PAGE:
The article was intended to guide the reader who is presumably a (former) musician into the possibilities of continuing the trade and taking that old Tele out of the closet and searching out "new" places to play. But for ME, a light went on when I read the article. There might have even been a bell but you know that I've been a drummer for almost forty years, right? Anyway, somewhere in the article the author mentions that the Mandolin Brothers Store in New York has some 200,000 "Baby Boomers and Wartime kids" on their mailing list. This got me to thinking.

As much as I try to like a lot of this "new" music, I just can't enjoy it. I can appreciate it from the professional perspective but it's not what I listen to in my car. So what do I listen to? Well, either music from my vast collection of "old" rock music, or I just put on a favorite compilation CD of oldies. Or listen to a "Classic Rock" or Oldies radio station. So - what are all the other Baby Boomers listening to? The same thing? Probably.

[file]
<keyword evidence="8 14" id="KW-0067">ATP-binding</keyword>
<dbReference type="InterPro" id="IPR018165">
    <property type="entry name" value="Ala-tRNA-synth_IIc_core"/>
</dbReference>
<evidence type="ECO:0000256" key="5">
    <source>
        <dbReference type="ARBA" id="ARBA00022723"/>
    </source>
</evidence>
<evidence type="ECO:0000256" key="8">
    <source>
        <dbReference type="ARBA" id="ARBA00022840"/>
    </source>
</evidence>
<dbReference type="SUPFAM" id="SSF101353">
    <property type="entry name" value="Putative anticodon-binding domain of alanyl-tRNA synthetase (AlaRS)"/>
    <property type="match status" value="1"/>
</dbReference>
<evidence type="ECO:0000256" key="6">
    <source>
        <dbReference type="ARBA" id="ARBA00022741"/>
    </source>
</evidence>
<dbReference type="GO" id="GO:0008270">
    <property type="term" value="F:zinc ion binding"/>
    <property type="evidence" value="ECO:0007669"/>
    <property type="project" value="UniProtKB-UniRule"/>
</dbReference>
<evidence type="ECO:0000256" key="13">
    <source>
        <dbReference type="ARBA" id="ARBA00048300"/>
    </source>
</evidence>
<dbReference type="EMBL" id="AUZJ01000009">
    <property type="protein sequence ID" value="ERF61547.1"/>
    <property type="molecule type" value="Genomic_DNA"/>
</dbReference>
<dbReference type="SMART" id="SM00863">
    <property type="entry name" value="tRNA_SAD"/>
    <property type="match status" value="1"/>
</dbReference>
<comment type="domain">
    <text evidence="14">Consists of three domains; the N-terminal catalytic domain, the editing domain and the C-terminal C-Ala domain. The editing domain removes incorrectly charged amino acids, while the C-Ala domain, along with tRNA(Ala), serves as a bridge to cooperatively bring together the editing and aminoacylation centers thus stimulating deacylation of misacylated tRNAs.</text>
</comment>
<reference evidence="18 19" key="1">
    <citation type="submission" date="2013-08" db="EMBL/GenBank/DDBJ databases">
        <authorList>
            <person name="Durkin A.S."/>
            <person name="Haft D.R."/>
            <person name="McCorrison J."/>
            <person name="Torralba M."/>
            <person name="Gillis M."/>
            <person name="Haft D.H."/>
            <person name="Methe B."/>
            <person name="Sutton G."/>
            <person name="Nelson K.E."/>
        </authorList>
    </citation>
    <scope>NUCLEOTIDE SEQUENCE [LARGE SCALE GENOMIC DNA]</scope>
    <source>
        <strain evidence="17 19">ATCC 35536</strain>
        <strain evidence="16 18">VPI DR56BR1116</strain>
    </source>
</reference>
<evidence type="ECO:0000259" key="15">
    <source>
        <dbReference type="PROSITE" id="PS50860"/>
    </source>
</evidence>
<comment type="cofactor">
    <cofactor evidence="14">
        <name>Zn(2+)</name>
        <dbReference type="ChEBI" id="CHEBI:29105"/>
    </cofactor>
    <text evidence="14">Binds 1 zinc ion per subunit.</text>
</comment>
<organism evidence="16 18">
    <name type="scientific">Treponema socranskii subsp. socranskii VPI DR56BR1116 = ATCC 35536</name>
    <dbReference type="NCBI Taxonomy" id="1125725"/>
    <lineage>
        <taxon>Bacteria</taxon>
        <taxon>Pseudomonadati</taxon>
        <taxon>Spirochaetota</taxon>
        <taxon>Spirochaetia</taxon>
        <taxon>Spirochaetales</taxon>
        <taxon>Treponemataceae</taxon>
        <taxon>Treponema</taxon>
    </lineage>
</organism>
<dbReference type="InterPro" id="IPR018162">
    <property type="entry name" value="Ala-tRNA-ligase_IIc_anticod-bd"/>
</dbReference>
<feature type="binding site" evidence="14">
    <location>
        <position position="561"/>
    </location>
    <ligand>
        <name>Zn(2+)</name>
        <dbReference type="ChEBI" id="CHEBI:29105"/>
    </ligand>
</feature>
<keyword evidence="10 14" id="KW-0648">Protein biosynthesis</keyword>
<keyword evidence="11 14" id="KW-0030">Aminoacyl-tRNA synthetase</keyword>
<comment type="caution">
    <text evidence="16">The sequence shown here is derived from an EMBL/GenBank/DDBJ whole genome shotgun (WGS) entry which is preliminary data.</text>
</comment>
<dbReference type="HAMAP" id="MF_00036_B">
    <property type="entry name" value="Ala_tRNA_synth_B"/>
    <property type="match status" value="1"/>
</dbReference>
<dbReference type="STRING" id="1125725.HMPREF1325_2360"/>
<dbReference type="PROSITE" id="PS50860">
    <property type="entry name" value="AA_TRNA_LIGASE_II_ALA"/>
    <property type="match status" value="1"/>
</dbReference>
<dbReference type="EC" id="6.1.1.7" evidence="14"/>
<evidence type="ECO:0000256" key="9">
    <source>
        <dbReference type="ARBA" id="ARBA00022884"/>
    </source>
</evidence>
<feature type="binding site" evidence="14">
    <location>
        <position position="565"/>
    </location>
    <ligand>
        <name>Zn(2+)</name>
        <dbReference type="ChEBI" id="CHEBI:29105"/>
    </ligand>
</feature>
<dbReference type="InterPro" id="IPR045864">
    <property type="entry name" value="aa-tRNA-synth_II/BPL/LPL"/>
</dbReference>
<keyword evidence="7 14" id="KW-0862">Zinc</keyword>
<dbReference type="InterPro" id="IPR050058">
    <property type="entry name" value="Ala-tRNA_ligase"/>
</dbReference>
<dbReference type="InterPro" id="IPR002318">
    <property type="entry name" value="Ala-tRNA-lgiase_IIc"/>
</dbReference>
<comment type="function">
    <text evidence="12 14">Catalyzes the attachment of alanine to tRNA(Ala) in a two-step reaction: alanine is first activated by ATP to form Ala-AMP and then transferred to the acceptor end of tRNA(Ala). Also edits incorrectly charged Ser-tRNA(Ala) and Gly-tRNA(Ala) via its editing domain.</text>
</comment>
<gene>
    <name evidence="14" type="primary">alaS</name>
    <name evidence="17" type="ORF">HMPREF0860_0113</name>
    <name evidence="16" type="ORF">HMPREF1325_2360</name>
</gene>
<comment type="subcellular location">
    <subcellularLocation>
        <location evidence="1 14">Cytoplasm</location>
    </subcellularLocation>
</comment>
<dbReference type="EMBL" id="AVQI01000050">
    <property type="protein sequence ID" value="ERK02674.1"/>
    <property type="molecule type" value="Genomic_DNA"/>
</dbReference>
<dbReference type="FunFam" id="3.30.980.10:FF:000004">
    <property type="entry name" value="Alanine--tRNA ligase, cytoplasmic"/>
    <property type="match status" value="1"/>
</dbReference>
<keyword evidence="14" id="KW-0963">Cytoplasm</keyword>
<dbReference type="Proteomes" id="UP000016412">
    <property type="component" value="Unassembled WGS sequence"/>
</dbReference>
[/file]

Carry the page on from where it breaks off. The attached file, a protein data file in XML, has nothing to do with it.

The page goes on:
So why isn't this "old" music accessible to the masses? I know it's being written and recorded by people just like myself. Well, the obvious answer is: Because the record industry does not recognize this form of music anymore. Oh, you can still see a new release by Z Z Top or the Rolling Stones, but I mean NEW music written in the "OLD STYLE" by NEW artists ? Again- the answer is pretty plain to see: Since the industry does not recognize new artists who do not write music in the "modern" genre, they are passed over.